The Rapture of the Nerds by Cory Doctorow and Charles Stross (Books 2016, 3)

I read this about a month and a half ago, and already it has slipped quite far from my memory. That’s not a good sign, is it?

I’m also almost sure I wrote about it already, but it seems not. I certainly can’t find anything on either my Mac or iPhone.

But never mind. It’s Stross and Doctorow. What’s not to like? It’s also, I think, something of a fix-up. I certainly felt that I had read the early part of before.

We’re in a near-future, post-singularity world, where our hero, Huw, wakes up with a hangover to find that he has been invited to do jury duty. But rather than determine the guilt or innocence of alleged criminals, this jury’s job is to determine the desirability of a piece of new technology.

Huw is a singularity refusenik, who wants to remain on Earth as a baseline human, rather than take advantage of the ability to upload his personality and live forever in the orbital cloud. The jury’s job is to assess whether a piece of new tech should be allowed to come back from the cloud to Earth.

At least, that’s the theory. It goes a long way from there, as you might expect.

It’s good, but as I suggested above, not that memorable. On the other hand, that could just be my memory.

The Rapture of the Nerds by Cory Doctorow and Charles Stross (Books 2016, 3)

Halting State, by Charles Stross (Books 2008, 13)

Posted out of sequence, for reasons unknown even to me.

Writing about this novel is kind of embarassing for me, because I had the chance to make it better than it is, and I, er, blew it because I read too slowly.

See, I was on quite a large list of people who saw a draft version of this, a year or two ago. I read most of it (or all of it, but it was incomplete, I can’t quite remember) and noted some mistakes and flaws.

But I didn’t get them all recorded properly and submitted to Charlie before the deadline. And now, when I read the published version, I find they’re all still there.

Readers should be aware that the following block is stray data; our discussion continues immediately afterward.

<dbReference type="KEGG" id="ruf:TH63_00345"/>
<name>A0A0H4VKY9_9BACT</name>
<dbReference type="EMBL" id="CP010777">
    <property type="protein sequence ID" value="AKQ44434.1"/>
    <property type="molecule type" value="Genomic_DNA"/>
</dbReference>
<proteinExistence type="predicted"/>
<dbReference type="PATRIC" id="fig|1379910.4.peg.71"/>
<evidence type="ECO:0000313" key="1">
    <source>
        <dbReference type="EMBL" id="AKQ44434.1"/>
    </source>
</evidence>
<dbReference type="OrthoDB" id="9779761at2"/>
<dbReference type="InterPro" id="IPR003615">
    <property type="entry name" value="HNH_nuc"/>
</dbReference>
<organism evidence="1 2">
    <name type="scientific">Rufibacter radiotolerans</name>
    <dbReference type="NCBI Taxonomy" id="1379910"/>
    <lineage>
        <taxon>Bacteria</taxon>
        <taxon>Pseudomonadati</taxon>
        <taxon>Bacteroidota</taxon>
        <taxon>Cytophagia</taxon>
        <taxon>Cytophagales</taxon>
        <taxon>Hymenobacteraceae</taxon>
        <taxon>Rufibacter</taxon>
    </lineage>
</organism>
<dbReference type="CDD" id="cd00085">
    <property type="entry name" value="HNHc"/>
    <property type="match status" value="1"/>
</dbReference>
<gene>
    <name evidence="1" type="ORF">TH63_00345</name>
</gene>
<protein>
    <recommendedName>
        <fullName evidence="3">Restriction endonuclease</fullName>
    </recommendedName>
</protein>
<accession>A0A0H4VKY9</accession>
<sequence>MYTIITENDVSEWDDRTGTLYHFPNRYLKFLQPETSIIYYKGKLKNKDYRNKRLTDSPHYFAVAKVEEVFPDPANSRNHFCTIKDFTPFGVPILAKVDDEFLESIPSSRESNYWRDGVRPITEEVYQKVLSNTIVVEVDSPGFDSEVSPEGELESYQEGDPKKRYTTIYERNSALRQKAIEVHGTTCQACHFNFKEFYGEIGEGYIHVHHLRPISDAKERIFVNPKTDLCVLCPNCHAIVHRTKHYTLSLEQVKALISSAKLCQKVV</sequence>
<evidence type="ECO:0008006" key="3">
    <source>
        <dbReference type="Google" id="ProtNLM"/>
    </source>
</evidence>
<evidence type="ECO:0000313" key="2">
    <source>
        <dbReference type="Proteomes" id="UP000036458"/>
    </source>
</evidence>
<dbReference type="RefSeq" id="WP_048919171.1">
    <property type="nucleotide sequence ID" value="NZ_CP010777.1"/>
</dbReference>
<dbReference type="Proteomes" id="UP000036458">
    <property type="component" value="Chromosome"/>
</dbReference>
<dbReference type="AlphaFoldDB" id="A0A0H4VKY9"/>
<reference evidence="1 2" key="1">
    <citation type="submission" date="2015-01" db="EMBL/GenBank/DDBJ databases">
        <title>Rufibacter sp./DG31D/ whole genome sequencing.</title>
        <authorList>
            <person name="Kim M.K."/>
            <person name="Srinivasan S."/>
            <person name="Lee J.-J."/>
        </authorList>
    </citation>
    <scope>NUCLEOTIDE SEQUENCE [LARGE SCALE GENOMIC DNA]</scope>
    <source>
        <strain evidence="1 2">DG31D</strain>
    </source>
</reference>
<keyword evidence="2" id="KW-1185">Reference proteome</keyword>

There’s nothing dramatic, nothing plot-shattering (although there are one or two places where things could be clearer, and where the cracks aren’t fully papered over: you can see where a section has been moved for dramatic purposes, but the knowledge of the protagonists hasn’t been adjusted to mark the events’ new location in the overall plot, for example). It’s mainly just niggles, misuses of terminology (school years called ‘primary third’, and ‘secondary two’, instead of ‘primary three’ and ‘second year’, respectively, for example). So, just some minor distractions. And the spelling of ‘dreich’ as ‘dreicht’ throughout is curious.

But no matter. Much more interesting are the questions of how well the multiple-viewpoint second person narration works; and is the story any good?

On the first point, I had no trouble with the second-person narrative at all, and it being multiple-person is effectively no different from any other book that does that. There is rarely any confusion, not least because each chapter includes the VP character’s name as part of its title.

The story is interesting, and it investigates an area – that of security in our increasingly-networked world – that is very important, and will only get more so in the near future. But I’m not, in all honesty, sure that it really works. The various parts don’t quite gel.

And yet, I enjoyed reading it. I enjoyed being on the trip, I just look back at it and think, “It wasn’t that great.”

Halting State, by Charles Stross (Books 2008, 13)

Book Notes 25: The Family Trade, by Charles Stross

Charlie shows that he can write heroic fantasy as well as everything else. Except, of course, it isn’t really fantasy. When your hero discovers she can switch at will (or “world walk”) between the “real” world (present-day America) and an alternative world (geographically similar, inhabited, but never had industrialisation) then what you are dealing with seems a lot more like SF to me.

Of course, the alternative world works on a feudal system, and weapons are mediaeval (apart from ones that have been carried over from “our” world). So it has some of the tropes of fantasy, and more may develop. But it looks like there won’t be any magic other than the world-walking ability.

The main fault with it is that it shows its history as the first part of a much longer book which the publishers decided should be split in two. So just as it’s starting to get really interesting, it ends.

Oh well, I look forward to reading the second part, and its sequels.

Book Notes 25: The Family Trade, by Charles Stross